Thursday, May 17, 2012

Fun and Games

     Much of a Civil War soldier’s life was spent in camp, and camp life could be quite tedious.  Soldiers quickly came up with games to occupy their time.  Many of the games are old standards like card games, checkers, chess, and dominoes.  Other games, like lice races and cockroach races, were invented due to the conditions in the camp!  They also played a game which would later become known as our National Pastime.

     Playing baseball helped to ease the boredom of camp life, gave the soldiers an escape from the war, helped to maintain their physical fitness, and created a team spirit among the men.  Some soldiers took baseball equipment to war with them.  When they had no equipment they had to improvise with fence posts or tree branches for bats, and rag-wrapped walnuts for balls.

An illustration of Union prisoners at Salisbury, North Carolina playing baseball. 
Photo courtesy of the Library of Congress.

     Sometimes the camp baseball game would be interrupted by a battle.  A Union soldier named George Putnam once wrote about a game that was cut short by a surprise attack on their camp in Alexandria, Texas.  In his words:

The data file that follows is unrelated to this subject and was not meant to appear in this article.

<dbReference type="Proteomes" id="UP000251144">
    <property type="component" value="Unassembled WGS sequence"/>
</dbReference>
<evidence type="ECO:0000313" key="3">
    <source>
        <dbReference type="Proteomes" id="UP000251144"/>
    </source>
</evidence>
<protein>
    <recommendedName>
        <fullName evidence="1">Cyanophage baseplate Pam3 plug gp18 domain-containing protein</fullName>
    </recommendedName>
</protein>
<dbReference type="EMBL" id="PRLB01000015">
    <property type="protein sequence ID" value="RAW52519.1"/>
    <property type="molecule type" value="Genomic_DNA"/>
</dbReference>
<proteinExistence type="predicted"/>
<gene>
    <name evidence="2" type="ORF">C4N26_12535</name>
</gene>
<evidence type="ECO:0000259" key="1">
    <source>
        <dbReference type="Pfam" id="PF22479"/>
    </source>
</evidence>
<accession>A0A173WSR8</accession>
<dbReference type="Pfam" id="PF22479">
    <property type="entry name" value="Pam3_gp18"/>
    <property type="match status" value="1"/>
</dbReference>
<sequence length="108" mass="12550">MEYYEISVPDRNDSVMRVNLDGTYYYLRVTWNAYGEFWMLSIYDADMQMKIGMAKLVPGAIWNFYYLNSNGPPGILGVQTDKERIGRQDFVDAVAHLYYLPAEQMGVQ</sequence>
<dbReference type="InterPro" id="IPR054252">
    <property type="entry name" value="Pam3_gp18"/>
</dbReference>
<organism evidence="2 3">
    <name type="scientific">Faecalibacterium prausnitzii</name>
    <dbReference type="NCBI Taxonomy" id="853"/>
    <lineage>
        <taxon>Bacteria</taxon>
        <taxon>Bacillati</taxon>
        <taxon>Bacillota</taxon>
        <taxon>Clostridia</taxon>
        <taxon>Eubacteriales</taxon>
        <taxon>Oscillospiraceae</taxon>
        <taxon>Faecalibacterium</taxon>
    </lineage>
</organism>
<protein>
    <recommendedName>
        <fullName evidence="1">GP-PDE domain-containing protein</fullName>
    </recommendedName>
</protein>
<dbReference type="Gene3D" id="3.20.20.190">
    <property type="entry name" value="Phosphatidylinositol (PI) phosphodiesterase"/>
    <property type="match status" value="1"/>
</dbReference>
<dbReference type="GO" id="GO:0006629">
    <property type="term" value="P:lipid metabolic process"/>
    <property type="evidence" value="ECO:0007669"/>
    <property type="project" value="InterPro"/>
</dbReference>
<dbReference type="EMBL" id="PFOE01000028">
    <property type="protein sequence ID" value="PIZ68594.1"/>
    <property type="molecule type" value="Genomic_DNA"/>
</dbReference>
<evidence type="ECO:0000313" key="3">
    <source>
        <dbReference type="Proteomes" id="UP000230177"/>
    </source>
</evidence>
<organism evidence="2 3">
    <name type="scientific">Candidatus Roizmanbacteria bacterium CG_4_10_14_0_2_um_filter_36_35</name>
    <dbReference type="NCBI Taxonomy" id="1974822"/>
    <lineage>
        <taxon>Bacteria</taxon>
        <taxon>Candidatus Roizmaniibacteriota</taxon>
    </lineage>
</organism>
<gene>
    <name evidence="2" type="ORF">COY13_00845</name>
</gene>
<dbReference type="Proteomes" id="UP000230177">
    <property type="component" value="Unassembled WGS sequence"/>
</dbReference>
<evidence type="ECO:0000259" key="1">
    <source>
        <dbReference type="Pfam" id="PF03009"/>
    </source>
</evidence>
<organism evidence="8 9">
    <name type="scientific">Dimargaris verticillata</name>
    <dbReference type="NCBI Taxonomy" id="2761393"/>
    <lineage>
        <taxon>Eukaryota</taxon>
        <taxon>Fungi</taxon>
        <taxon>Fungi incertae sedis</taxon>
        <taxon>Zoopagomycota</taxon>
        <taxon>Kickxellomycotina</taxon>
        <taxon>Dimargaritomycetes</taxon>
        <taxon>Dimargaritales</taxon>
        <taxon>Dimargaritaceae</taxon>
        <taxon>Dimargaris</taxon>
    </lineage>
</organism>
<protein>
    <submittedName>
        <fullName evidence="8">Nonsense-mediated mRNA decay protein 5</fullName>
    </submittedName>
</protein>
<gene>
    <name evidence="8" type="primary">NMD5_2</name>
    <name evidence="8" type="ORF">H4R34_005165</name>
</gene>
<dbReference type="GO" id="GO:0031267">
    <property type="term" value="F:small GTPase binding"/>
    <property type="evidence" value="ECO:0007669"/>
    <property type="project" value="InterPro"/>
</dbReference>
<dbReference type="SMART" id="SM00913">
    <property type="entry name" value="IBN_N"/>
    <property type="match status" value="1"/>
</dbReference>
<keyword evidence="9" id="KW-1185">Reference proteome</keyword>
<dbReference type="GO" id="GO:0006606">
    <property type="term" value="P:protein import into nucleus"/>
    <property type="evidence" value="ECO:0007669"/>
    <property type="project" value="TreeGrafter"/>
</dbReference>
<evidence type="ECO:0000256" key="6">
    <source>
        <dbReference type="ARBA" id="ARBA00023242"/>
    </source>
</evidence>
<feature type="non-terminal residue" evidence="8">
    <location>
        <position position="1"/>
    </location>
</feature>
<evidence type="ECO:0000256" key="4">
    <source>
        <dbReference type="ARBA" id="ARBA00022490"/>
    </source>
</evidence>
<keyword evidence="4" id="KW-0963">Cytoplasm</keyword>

Suddenly there was a scattering of fire, which three outfielders caught the brunt; the centerfield was hit and was captured, left and right field managed to get back to our lines. The attack...was repelled without serious difficulty, but we had lost not only our centerfield, but...the only baseball in Alexandria, Texas.

     It is difficult to discern from his account whether he was more upset over losing a comrade or their baseball!  It does give an idea of how much the men enjoyed the game.  In fact, the popularity of the sport surged after the war.

     So, when our museum was contacted to participate in History Days at the stadium of our local class A baseball team, the Frederick Keys, we happily accepted.  We set up a table which had information about Civil War medicine, and the middle school students there had to find answers for their history packets.  The pace was a bit frantic at times, but I think the students learned at least a little bit from us!

Students hunting for their answers at our table.

Here are the questions for the students. How many of them can you answer correctly?

Tom dressed as a Civil War soldier and demonstrated how to shoot a musket. The first baseman got in on the fun and fell down after the shot. That certainly got everyone’s attention!

     Once the game started, most of the students found their seats.  It gave us a chance to enjoy watching the game too. 


Here’s George Wunderlich, the Executive Director of the NMCWM, on the big screen, telling the crowd about baseball and the Civil War.

Now that the crowd has thinned out we can watch the game.

     I suppose this week’s post is missing its usual artifact element, but this is an occasional part of my job.  I have to admit that it’s nice to be able to have a legitimate excuse to attend a baseball game for work!


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